Vision and Mission
The Womanline Board of Trustees, staff, and volunteers envision a community where children grow up safe from abuse and survivors of abuse have hope of being emotionally and socially whole again.
Our mission is to help women overcome the trauma of childhood sexual abuse, and to teach young children how to protect themselves from abuse.
Forty Two Years Serving Women in the Greater Dayton Area
Womanline's forty years of service began in 1971 when Jane and John Britt started up an affiliate of the international movement, Birthright. As a non-sectarian, non-political counseling center, Birthright/Womanline would go on over the next twenty years to provide thousands of hours of free counseling almost all by volunteers, always leaving the door open to women who were facing very difficult decisions. For the next ten years Womanline would shape and be shaped by how the community responded to the needs of women with a variety of emotional and social needs. What follows is a roughly sketched timeline of the history of Birthright and Womanline.
The Early Years: 1971 to 1976
Originally operating out the Britt's home, Birthright moves into space provided by the South Park Methodist Church. Volunteers, both lay people and professionals (nurses, doctors, social workers, attorneys, etc.) begin staffing phones banks, answering questions from hundreds of women.
1976 - Birthright moves to 1132 Brown Street in order to accommodate an ever-growing demand for service. In September, 1976 the name of the center is changed to Womanline, to reflect a more holistic approach, recognizing that women have emotional, social, and spiritual needs, as well as physical needs.
1978 - Jane Britt resigns to take a six month sabbatical with her husband in Ireland, and beyond that to new challenges. Donna Reichart Spaeth is hired as the new Executive Director. In April Womanline is selected as one of 15 agencies nationwide to receive the National Volunteer Activist Award.
1981 - Donna Spaeth resigns to take another job.
1982 - Linda Mercuri, a long time volunteer, is hired as the Executive Director.
1986 - Womanline purchases a building at 1024 Brown Street and celebrates its fifteenth anniversary. Over those fifteen years 30,000 volunteers hours were logged; over 50,000 client sessions held, and 200,000 phone calls for assistance taken.
1990 - Womanline expands its outreach to the community. ABCs (A Better Chance for Babies), a teen literacy program teaches pregnant and young mothers the importance of reading to their children. In 1995, ABCs will be recognized by Family Circle magazine as of one of the 20 Best Programs That Can Make America Great. In 2006, this program will be re-named From Day One.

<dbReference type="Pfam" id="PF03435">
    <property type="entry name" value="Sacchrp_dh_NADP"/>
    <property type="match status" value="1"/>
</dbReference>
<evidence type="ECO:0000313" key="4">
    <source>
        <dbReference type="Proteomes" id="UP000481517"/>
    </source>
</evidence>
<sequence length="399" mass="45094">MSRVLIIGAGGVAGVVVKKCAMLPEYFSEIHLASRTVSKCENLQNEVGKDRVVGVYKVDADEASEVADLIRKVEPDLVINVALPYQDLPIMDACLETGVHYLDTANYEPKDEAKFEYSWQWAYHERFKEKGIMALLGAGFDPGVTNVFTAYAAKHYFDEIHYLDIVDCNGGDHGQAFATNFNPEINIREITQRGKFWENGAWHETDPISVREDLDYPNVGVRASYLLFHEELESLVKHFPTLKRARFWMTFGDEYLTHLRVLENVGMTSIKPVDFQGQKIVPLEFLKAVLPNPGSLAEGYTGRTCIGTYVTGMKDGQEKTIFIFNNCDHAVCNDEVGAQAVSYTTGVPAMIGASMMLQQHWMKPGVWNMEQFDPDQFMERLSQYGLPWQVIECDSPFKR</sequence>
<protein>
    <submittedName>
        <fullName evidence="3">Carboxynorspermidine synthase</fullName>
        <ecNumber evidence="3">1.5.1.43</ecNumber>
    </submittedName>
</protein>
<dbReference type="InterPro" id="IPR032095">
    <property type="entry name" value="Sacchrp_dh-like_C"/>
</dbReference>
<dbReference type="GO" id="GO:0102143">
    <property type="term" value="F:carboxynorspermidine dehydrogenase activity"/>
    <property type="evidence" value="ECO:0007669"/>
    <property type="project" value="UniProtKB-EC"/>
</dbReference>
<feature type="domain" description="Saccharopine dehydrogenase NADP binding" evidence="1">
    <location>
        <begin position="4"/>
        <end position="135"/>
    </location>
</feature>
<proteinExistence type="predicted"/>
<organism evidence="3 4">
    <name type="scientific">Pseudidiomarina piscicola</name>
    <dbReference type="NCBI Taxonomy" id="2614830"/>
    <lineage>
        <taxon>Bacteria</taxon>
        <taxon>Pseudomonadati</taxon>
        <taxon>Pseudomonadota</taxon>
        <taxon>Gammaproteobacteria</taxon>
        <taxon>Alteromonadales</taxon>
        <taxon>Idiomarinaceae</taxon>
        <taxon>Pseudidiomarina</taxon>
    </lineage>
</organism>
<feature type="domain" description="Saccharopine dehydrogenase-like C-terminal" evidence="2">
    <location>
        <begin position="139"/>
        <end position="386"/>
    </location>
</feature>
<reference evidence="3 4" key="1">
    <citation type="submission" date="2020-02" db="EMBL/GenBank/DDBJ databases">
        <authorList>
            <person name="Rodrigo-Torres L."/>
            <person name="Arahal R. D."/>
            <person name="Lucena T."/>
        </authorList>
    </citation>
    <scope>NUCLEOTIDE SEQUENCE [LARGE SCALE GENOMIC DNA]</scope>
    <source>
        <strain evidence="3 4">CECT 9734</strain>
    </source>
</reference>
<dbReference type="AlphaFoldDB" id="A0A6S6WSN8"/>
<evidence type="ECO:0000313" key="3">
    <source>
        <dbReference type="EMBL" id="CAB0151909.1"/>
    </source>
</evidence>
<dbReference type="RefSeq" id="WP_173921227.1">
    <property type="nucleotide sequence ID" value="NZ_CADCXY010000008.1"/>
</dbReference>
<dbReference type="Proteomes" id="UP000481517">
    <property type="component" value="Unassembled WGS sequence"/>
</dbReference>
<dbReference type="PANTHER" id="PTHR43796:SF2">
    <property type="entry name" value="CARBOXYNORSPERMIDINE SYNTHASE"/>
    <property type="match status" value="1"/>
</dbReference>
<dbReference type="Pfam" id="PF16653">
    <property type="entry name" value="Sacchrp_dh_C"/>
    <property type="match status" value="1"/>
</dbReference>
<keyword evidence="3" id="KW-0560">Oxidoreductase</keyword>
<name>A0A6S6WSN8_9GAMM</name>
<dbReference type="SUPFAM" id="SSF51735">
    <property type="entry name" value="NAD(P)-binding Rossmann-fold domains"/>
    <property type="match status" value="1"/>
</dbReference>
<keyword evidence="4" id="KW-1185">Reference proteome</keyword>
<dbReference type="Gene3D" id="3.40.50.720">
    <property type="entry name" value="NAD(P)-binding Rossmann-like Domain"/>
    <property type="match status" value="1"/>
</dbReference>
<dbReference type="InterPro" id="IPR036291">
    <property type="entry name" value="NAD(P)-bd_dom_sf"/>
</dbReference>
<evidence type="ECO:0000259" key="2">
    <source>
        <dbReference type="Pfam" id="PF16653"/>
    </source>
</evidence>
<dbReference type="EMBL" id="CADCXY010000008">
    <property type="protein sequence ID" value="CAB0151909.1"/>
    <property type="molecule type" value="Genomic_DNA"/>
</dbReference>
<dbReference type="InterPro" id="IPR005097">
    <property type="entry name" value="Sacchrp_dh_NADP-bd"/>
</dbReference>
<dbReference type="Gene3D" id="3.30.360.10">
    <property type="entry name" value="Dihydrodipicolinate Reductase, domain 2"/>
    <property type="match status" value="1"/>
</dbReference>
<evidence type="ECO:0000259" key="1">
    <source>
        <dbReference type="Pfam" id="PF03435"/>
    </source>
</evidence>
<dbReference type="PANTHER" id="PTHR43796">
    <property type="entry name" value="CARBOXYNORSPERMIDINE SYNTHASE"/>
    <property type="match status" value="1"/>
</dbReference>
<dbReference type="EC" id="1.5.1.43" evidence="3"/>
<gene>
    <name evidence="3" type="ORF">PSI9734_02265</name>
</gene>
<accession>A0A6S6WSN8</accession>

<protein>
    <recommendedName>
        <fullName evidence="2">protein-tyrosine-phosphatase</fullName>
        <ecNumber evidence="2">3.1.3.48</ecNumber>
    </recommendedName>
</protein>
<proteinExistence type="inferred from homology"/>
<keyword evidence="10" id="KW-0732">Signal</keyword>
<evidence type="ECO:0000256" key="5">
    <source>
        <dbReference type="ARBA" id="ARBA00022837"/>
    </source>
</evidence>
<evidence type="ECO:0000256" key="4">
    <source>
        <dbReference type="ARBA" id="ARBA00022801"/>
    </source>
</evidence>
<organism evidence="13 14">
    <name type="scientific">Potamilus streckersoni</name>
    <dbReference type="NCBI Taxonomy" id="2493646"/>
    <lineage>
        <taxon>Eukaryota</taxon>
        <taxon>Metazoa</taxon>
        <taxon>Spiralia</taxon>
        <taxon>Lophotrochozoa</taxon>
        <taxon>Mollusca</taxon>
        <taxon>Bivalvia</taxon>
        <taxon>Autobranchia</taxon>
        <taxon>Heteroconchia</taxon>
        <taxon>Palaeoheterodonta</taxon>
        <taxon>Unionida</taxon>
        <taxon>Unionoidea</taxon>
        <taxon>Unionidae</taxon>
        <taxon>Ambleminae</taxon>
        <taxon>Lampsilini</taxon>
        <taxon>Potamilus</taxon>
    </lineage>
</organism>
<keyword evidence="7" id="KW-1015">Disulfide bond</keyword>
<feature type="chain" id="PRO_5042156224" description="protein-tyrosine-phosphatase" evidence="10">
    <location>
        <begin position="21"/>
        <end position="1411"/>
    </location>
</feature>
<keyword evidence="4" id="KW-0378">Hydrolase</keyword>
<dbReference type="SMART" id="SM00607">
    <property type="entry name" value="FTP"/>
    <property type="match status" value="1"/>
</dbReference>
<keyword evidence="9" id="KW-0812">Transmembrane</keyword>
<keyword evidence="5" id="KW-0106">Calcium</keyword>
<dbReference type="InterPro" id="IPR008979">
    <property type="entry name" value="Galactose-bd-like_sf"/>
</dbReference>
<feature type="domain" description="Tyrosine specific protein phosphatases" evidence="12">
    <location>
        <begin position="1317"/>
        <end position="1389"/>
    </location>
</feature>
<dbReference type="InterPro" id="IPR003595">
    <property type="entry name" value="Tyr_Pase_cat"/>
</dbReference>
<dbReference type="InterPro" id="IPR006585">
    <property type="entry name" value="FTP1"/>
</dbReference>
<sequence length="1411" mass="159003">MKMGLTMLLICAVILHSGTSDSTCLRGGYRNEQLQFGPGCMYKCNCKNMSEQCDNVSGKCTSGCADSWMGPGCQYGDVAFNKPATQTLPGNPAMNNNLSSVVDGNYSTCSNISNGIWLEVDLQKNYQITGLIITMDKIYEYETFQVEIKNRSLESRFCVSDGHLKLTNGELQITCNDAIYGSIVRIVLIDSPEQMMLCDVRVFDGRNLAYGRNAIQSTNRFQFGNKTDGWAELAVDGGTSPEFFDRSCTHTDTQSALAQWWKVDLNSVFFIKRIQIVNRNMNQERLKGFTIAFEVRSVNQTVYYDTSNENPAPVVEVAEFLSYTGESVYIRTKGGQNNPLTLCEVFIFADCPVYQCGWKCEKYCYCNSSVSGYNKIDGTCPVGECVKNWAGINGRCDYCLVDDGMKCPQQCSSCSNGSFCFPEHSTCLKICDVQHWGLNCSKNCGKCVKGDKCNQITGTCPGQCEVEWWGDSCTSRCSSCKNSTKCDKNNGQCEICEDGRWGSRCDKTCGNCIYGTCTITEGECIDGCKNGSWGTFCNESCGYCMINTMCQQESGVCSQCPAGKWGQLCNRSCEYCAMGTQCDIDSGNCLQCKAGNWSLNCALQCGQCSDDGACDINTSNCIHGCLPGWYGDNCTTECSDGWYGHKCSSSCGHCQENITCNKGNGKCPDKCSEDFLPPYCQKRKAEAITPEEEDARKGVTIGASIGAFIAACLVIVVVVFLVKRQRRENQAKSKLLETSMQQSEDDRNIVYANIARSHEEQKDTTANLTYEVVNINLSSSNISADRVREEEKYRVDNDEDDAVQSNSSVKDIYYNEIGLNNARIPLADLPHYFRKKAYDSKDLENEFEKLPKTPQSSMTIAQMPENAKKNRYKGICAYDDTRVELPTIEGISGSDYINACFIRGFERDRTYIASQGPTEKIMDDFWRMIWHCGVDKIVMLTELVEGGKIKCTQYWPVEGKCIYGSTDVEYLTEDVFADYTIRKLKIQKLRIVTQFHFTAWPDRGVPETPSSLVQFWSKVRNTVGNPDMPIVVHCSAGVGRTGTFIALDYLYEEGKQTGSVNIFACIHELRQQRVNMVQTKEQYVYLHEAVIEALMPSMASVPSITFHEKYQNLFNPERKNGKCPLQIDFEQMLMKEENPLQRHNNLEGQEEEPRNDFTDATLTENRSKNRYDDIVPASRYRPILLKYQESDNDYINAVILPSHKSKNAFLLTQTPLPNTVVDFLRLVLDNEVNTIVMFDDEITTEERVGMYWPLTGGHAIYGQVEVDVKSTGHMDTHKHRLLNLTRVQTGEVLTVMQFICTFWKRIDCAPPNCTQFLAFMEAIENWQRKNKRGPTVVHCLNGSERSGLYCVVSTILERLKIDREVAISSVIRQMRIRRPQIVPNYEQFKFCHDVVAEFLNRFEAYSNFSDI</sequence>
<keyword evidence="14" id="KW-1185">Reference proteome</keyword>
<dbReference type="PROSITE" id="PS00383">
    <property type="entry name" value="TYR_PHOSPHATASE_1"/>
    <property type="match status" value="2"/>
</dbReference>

1991 - Womanline is recognized by President Bush as the 528th Daily Point of Light for the Nation.
1994 - Developed out of the agency's Vision workshops, the Kindervision program begins to teach young children how to recognize the signs of child sexual abuse. In 2003, the program will be renamed I Can Tell.
1996 - The Board purchases the Kratochwill building at 301 East Sixth Street in the Oregon District, and mounts a capital campaign, raising over $400,000 to make improvements.
1998 - Recognizing that the majority of clients have been victimized or emotionally wounded, the Board changes the mission of Womanline to be a professional mental health counseling center for women, specializing in sexual abuse/trauma treatment and prevention.
1999 - Womanline becomes a United Way Partner agency and is certified by the Ohio Department of Mental Health.
2002 - After thirty years of volunteering and serving as the agency's Executive Director, Linda Mercuri Fiscbach retires.
2003 - Leslie McClain appointed Executive Director. She will serve in the position until the Spring, of 2005.
2005 - John O'Bryan hired as Executive Director. John had been engaged as a consultant in 1998 to help the agency prepare for certification by the Ohio Department of Mental Health.
2008 - Womanline becomes accredited by the Council on Accreditation, one of the three major accrediting organizations for health and mental health services in the country.
2009 - Womanline certified by the Ohio Department of Mental Health and receives a Medicaid contract with the Alcohol, Drug Abuse, and Mental Health Services Board of Montgomery County.
2012 - Womanline re-accredited by the Council on Accreditation.
2013 - New program, Insight, for the treatment of eating disorders created.
2014 - Relocated offices from the Oregon District to 4617 Presidential Way, Kettering.